U.S. banks are cutting off payday lenders' access to a database of account information used to evaluate potential borrowers as regulators seek to rein in abusive practices.
About half the people with bank accounts in the U.S. are tracked by Early Warning Services LLC, owned by five of the nation's biggest banks. Some payday lenders use Early Warning data rather than credit reports to select borrowers, according to four people with direct knowledge of the practice who asked not to be named because the arrangements are private.
"We've been discontinuing service one by one," Kyle Thomas, chief of marketing and sales at Scottsdale, Arizona- based Early Warning, said in a telephone interview. "The way we're going through it reflects both the wishes of our data contributors as well as various regulators."
Hundreds of banks use Early Warning to prevent fraud by sharing their customer data, Thomas said. The company is owned by Bank of America Corp., JPMorgan Chase & Co., Wells Fargo & Co., BB&T Corp. and Capital One Financial Corp.
Payday loans, intended to be repaid with a borrower's next paycheck, can ensnare people in a cycle of debt as they struggle to cover charges. Like other firms, payday lenders use an applicant's bank-account number to access data including a score that reflects how the account is used.
The payday lenders don't buy Early Warning's data directly, the people said. They access it through alternative credit bureaus such as Clarity Services Inc. and FactorTrust Inc., which compile data on borrowers who use short-term loans. The data is more useful than credit reports because most short-term borrowers have low scores anyway, the people said.
Early Warning has been telling the middlemen that it wants to stop dealing with lenders that charge high interest rates to make sure it doesn't unintentionally facilitate fraud or other illegal activity, according to a letter dated last year and obtained by Bloomberg News. The company said in the letter that regulations are too complex, and it's difficult to tell if short-term lenders are following the law.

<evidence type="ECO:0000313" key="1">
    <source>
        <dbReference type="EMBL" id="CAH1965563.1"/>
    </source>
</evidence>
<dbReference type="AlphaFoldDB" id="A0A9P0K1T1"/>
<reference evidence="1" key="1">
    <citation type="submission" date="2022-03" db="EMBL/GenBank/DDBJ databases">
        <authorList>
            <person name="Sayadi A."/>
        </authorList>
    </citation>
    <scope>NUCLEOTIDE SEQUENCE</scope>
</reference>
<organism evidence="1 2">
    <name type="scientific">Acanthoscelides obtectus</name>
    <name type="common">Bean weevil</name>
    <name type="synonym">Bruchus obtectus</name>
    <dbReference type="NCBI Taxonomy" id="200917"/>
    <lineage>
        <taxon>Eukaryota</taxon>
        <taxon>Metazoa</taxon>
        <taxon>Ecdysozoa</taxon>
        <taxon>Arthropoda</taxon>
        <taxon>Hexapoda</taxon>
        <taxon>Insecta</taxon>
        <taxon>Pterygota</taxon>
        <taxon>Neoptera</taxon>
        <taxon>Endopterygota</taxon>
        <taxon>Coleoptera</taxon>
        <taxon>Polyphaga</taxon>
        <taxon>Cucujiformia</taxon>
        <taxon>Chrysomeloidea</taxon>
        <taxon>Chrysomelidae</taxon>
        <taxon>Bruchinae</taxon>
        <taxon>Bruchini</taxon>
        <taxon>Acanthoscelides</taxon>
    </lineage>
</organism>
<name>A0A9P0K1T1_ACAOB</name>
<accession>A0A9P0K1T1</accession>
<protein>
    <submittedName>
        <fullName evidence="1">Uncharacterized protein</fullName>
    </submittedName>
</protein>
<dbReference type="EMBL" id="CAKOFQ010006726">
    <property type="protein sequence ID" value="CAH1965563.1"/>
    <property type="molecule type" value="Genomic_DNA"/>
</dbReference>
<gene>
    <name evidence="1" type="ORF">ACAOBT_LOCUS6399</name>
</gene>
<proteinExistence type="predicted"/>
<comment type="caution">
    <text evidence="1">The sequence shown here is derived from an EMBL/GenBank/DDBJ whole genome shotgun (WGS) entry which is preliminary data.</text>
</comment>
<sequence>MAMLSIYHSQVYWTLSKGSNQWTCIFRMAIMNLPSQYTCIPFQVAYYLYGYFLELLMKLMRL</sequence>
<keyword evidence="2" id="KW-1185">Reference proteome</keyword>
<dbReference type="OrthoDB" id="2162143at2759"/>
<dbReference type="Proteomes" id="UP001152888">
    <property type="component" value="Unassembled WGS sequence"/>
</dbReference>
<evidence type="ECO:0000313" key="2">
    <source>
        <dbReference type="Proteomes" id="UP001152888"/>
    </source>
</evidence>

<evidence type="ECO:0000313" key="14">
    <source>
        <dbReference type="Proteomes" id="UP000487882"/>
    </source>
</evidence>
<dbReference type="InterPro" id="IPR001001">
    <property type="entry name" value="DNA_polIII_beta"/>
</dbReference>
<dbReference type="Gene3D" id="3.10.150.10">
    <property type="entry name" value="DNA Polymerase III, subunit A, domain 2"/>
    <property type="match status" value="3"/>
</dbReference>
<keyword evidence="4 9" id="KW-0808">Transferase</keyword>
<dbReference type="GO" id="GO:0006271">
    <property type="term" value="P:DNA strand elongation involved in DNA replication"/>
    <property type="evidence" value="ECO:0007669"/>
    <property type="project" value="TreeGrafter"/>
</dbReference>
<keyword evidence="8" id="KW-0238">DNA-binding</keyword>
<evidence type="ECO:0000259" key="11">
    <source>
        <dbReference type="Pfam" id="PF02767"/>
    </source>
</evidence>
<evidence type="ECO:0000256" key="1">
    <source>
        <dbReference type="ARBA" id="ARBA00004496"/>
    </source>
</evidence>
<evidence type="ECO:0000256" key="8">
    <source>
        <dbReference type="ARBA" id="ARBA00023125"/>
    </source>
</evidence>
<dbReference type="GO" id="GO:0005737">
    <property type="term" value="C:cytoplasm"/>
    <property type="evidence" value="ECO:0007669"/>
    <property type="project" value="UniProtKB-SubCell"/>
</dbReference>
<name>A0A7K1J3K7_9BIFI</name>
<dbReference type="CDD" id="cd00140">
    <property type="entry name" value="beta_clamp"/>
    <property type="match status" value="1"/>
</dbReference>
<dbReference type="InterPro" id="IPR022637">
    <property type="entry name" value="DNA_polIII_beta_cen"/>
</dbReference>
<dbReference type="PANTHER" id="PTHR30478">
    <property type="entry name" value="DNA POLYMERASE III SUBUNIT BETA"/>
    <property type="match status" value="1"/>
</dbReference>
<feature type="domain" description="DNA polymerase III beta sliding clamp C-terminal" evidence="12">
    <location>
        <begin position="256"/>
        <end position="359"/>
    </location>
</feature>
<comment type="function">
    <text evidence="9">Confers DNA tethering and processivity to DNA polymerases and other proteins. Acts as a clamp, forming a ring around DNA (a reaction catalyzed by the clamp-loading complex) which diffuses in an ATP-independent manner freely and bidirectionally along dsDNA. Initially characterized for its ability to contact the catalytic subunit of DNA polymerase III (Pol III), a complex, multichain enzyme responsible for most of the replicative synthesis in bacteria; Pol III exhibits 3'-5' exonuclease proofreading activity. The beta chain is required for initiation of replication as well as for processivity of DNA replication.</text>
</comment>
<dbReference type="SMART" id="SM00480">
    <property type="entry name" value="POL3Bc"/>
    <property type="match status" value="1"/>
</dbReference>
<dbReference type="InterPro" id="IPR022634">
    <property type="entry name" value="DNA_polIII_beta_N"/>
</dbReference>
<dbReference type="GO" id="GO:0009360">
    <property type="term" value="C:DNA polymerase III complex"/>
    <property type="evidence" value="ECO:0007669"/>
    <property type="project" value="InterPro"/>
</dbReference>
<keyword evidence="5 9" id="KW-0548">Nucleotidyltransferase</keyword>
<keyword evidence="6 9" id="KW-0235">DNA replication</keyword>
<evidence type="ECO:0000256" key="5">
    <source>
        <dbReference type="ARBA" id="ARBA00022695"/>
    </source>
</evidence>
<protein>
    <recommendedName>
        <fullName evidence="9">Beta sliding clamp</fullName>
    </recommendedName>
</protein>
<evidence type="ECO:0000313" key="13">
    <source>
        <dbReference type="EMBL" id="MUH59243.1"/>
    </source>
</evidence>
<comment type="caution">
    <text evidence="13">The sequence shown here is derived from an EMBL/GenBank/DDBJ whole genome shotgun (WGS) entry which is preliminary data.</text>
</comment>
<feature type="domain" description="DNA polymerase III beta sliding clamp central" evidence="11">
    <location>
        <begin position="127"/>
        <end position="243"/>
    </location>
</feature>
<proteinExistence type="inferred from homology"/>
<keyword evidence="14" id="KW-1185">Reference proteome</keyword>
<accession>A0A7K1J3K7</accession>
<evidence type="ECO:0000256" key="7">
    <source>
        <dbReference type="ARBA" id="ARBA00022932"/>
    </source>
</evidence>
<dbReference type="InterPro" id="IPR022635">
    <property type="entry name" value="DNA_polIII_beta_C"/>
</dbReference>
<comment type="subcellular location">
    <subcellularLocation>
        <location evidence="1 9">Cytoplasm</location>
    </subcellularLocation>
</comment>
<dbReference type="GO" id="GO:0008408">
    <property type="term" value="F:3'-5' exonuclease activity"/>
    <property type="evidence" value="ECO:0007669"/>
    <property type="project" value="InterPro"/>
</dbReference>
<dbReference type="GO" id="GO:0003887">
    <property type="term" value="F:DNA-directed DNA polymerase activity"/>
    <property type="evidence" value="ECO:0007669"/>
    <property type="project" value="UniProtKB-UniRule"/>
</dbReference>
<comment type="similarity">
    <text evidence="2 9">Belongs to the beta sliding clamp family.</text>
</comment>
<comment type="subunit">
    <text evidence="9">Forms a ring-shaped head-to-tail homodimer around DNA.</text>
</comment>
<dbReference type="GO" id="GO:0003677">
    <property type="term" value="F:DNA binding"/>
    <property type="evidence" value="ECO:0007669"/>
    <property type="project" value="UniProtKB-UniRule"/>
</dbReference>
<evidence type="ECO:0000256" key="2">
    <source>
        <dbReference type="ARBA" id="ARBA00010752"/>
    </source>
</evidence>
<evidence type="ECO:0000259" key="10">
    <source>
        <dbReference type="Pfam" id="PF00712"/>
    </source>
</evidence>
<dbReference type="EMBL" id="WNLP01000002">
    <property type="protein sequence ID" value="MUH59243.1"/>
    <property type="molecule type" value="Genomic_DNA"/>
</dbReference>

"The use of their data is very strictly limited," said Julie Conroy, a former Early Warning employee who's now research director at Aite Group LLC. "If there is a perception that there is reputational risk or potential harm to consumers that could come from the use of that data, the banks tend to be very sensitive about that."
Susana Walls, Clarity's head of marketing, said in a telephone interview that no one was available to comment. Carrie Crabill, a spokeswoman for FactorTrust, said the company wouldn't be affected by Early Warning's decision because it has many customers outside the payday industry.
The move by Early Warning will hurt payday lenders that already face mounting regulatory scrutiny. That's prompted some firms to move offshore or to make deals with American Indian tribes which can claim sovereign immunity protects them from state interest-rate caps.
Mark Curry's MacFarlane Group Inc. was among firms that used Early Warning data, two of the people said. That company struck a deal with a tribe in Oklahoma to set up websites that charge more than 700 percent interest a year, Bloomberg News reported in November. Curry said at the time that he and his firm are consultants, not payday lenders, and that any deals he has with American Indians are legal.
"This decision does not impact MacFarlane Group as we are not a lender," Joseph Lilly, a company spokesman, said in an email.
"We are disappointed that the banks who offer Early Warning Services have chosen to end it for some types of online lenders," said Lisa McGreevy, president of the Online Lenders Alliance, a lobbying group that Curry helped found. "The service is used to ensure that customer accounts are genuine and have adequate funds to pay."
The Federal Deposit Insurance Corp. and other regulators have pressured banks to stop dealing with payday lenders in a drive called "Operation Choke Point."
While regulators said they were concerned about fraud, Republicans in Congress said in a report last year that the campaign was an attempt to shut down legal businesses.
The main payday-lending trade group sued U.S. banking regulators last year, accusing them of applying back-room pressure to drive lenders out of business. The case is pending in federal court in Washington, D.C.
One of the users of Early Warning data was payday lender Carey Vaughn Brown, according to a former Clarity employee. Brown was indicted last year in New York for allegedly conspiring to make illegal loans through offshore companies.
Think Finance Inc. also used the data, the person said. It was sued last year by Pennsylvania's attorney general for allegedly using tribes as cover for an "illegal payday-loan scheme."
Paul Shechtman, Brown's lawyer, didn't respond to requests for comment. He told the New York Times last year that Brown acted in good faith and would show his innocence. Jennifer Burner, a spokeswoman for Think Finance, declined to comment.